"Hartland's joyful folk-art illustrations bop from the gray-toned jazzy vibrancy of a bustling city neighborhood to the colorful harvest of a lush urban farm." --The New York Times
"An inspiring picture book for youngsters with meaningful ties to the environment, sustainability, and community engagement." --Booklist
Discover the incredible true story of Harlem Grown, a lush garden in New York City that grew out of an abandoned lot and now feeds a neighborhood.
In a big city called New York
In a bustling neighborhood
There was an empty lot.
Nevaeh called it the haunted garden.
Harlem Grown tells the inspiring true story of how one man made a big difference in a neighborhood. After seeing how restless they were and their lack of healthy food options, Tony Hillery invited students from an underfunded school to turn a vacant lot into a beautiful and functional farm. By getting their hands dirty, these kids turned an abandoned space into something beautiful and useful while learning about healthy, sustainable eating and collaboration.
Five years later, the kids and their parents, with the support of the Harlem Grown staff, grow thousands of pounds of fruits and vegetables a year. All of it is given to the kids and their families. The incredible story is vividly brought to life with Jessie Hartland's "charmingly busy art" (Booklist) that readers will pore over in search of new details as they revisit this poignant and uplifting tale over and over again.
Harlem Grown is an independent, not-for-profit organization. The author's share of the proceeds from the sale of this book go directly to Harlem Grown.
Hillery, the founder of Harlem Grown, narrates how an urban farm grew from an abandoned lot across the street from Harlem's PS 175: "Nevaeh called it the haunted garden. It was cluttered with wrecked couches, old TVs, broken bottles, and empty cans." When "Mr. Tony" visits the school and sees "those kids and that haunted garden," he gets an idea. Working together, Mr. Tony and the kids clear the lot, bring in clean dirt, and plant. When plants wilt, he says, "We'll plant something different" and builds raised beds until, finally, "tomatoes, cucumbers, peppers, blueberries, strawberries, collard greens, kale, basil, arugula" grow, and the children share their harvest with their families. Hartland's gouache illustrations wobble endearingly, colorfully capturing the children's triumph, and the kinetic energy and colorful vibrancy of the city neighborhood. An author's note about Harlem Grown and straightforward instructions for how to "start a garden anywhere" conclude. Ages 4-8. (May)Copyright 2020 Publishers Weekly, LLC Used with permission.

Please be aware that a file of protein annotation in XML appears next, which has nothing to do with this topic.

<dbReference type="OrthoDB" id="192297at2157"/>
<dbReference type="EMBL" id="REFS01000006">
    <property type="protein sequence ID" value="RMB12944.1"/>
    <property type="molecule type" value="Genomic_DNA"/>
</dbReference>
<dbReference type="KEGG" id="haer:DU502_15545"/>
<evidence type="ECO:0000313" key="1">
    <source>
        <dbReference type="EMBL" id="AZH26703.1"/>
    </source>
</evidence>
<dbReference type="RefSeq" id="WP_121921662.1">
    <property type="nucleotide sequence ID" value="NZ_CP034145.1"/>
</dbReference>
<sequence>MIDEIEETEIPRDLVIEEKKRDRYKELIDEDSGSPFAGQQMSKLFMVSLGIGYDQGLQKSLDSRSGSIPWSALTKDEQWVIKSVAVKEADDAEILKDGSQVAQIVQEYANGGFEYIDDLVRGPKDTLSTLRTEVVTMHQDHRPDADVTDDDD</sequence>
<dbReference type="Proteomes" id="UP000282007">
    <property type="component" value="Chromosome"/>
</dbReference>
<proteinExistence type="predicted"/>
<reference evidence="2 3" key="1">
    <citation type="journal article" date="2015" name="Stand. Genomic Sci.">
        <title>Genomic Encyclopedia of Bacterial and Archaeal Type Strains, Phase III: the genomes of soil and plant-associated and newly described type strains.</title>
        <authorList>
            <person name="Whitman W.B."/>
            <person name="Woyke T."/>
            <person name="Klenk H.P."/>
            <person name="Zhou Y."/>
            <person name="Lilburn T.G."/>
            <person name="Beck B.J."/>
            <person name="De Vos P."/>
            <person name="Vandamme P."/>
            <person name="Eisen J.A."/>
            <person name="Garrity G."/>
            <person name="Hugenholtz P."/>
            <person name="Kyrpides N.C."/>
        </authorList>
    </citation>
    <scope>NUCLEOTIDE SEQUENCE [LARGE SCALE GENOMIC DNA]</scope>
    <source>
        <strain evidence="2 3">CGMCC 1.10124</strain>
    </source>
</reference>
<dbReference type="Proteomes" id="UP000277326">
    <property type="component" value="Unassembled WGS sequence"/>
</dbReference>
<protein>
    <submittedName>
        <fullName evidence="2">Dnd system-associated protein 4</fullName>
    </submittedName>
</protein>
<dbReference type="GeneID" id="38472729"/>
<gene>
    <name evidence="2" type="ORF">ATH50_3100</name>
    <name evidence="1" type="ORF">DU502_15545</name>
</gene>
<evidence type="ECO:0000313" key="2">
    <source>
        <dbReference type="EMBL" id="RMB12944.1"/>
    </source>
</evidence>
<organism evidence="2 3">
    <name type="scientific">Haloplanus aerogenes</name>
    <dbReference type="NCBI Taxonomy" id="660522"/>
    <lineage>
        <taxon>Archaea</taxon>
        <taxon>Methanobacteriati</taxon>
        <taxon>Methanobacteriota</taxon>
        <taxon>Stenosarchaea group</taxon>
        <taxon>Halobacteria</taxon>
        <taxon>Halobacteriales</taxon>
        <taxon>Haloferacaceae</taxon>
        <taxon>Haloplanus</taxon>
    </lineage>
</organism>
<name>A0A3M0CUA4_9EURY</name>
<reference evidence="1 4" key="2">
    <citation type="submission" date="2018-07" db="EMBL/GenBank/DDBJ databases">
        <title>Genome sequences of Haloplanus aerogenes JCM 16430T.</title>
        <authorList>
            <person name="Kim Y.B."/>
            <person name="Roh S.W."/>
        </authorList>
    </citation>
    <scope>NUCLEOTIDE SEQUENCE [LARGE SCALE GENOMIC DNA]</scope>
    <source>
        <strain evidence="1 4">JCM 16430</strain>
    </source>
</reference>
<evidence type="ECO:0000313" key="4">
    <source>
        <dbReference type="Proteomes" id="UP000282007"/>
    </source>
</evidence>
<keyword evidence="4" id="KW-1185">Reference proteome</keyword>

PreS-Gr 3—Ideas plus action yield big rewards is the premise of this debut picture book, written by the founder and executive director of Harlem Grown, a New York City community garden collective. The text offers a historical account of the origins of Hillery's organization and an inspirational story about working together to meet a community need. Acclaimed illustrator Hartland (Ada Lovelace, Poet of Science) features characters of various ages and ethnicities. Led by Mr. Tony (and inspired by a little girl named Nevaeh), the community members clean an empty lot, prepare the land, and plant fruits and vegetables. The whimsical illustrations, framed by a palette of muted and lush greens and complementary colors, perfectly capture the book's theme of growth and collaboration. Instructions for starting a garden anywhere and additional resources for children and their families are included. VERDICT A wonderful addition to picture book collections in school and public libraries.—Tamela Chambers, Chicago P.L., ILCopyright 2020 School Library Journal, LLC Used with permission.